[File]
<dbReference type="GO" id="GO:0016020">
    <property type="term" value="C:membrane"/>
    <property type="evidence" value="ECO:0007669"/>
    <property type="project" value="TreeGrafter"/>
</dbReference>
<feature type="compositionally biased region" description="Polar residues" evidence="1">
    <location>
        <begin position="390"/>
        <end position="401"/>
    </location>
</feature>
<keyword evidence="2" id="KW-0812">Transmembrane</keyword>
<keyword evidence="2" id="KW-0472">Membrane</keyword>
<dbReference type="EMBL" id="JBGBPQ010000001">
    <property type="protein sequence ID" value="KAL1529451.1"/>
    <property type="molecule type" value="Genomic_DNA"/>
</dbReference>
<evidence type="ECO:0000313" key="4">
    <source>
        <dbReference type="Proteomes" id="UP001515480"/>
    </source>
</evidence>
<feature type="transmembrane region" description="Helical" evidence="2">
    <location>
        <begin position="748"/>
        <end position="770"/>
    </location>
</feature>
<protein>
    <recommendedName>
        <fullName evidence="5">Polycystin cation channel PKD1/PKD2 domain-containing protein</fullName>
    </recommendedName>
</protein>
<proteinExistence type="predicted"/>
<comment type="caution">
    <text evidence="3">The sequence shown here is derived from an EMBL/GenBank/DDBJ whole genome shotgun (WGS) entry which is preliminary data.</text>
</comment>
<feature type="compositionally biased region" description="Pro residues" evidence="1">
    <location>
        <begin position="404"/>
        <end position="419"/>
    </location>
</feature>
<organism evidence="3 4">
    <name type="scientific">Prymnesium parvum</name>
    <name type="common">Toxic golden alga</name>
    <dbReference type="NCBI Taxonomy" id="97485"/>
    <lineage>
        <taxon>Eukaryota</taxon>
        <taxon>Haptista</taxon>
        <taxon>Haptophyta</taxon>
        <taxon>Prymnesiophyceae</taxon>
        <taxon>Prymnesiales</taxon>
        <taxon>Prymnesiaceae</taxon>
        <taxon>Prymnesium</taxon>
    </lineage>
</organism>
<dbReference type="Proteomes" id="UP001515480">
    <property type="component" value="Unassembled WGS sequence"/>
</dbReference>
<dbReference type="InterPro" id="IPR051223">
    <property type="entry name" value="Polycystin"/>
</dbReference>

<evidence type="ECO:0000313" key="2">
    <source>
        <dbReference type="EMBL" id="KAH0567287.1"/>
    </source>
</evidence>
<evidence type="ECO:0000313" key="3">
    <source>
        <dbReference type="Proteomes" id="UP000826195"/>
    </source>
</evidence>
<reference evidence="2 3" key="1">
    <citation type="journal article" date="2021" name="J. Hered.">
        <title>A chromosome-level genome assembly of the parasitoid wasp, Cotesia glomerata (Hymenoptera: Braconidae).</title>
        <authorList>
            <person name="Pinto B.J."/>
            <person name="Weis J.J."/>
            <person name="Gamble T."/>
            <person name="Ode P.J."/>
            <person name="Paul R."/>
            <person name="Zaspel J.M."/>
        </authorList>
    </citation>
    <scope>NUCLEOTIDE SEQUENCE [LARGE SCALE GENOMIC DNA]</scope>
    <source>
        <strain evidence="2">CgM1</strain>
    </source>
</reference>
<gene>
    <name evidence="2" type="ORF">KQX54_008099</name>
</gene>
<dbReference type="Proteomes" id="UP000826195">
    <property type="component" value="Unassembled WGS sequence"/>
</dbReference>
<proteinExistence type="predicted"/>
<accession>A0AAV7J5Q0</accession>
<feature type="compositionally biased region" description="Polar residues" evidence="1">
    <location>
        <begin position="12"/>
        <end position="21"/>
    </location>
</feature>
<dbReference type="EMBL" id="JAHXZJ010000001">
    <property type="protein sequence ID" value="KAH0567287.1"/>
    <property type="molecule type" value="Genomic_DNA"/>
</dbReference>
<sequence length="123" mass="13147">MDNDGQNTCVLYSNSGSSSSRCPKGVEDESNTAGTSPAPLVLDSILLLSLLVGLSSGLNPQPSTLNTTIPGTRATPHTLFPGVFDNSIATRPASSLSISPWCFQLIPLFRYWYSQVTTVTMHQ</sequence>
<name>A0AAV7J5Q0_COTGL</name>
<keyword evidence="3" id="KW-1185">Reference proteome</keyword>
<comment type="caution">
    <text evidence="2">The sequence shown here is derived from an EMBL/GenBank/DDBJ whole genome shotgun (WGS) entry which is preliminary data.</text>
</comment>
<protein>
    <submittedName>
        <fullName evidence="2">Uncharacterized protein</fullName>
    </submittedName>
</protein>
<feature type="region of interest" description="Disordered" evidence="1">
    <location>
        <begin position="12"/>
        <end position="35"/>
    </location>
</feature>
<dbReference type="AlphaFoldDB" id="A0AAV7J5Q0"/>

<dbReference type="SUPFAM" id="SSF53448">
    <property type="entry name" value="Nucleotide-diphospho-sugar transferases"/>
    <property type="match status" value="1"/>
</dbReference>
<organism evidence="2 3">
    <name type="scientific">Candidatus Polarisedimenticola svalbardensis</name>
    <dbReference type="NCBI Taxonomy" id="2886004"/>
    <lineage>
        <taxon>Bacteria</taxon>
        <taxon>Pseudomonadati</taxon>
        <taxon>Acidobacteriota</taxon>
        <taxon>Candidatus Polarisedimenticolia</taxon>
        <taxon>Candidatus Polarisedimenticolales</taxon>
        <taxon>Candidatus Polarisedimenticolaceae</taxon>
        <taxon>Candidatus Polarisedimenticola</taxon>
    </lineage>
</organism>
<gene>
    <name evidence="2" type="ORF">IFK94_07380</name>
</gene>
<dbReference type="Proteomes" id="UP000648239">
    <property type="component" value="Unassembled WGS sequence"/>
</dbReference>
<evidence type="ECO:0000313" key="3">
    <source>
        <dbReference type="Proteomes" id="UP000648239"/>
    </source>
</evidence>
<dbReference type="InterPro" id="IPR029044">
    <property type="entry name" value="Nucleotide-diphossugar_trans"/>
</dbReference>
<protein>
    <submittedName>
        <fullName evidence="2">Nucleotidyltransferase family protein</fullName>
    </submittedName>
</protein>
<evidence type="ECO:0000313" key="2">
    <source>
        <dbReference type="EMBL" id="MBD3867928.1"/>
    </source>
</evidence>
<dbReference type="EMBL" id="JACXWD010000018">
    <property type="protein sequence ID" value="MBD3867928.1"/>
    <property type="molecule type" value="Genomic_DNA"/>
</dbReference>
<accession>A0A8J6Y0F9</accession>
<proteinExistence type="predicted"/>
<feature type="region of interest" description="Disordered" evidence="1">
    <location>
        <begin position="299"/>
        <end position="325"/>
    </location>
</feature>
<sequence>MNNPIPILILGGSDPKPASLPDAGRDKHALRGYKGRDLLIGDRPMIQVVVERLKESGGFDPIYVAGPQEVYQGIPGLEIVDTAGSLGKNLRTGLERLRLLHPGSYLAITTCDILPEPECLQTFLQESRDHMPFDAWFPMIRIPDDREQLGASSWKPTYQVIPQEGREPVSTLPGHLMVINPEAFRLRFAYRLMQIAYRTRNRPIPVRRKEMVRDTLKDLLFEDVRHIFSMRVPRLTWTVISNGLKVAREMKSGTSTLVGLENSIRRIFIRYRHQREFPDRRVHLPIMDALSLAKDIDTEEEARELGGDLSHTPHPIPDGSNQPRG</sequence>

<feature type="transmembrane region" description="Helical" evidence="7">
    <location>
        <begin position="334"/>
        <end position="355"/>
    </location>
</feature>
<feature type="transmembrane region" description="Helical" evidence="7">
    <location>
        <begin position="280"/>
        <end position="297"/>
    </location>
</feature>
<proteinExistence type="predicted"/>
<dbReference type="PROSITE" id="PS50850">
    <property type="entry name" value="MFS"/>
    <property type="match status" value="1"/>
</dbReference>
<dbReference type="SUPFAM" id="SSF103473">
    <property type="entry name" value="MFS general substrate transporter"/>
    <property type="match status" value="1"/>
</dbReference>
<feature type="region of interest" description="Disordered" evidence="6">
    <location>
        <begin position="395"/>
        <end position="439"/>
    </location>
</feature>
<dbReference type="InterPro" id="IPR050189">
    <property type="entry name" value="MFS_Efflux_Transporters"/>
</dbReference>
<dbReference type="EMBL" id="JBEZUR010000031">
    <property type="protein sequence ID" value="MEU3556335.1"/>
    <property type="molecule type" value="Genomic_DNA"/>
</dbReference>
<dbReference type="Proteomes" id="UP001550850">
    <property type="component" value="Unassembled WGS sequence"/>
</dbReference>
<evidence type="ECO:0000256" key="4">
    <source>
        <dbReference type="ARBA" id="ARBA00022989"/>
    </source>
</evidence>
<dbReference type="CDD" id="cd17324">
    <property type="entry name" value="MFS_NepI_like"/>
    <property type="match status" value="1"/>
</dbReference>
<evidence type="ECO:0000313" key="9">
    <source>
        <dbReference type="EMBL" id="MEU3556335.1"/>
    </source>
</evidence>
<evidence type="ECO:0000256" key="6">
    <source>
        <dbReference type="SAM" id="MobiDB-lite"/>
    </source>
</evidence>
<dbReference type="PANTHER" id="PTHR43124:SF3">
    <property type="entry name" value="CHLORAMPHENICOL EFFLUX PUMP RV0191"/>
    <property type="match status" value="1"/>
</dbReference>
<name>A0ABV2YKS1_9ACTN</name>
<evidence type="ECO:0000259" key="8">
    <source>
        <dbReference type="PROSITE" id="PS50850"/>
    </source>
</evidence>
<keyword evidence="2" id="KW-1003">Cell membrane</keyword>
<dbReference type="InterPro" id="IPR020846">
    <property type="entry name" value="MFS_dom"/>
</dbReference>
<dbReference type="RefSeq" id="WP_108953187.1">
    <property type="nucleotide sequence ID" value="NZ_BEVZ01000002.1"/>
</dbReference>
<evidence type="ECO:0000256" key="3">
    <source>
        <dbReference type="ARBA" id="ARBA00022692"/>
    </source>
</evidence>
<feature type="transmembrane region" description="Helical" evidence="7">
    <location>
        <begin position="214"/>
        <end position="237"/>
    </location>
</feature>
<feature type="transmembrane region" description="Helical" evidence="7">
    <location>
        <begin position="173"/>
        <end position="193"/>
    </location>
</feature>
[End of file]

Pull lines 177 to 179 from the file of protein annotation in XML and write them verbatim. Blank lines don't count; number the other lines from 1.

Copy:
        <end position="325"/>
    </location>
</feature>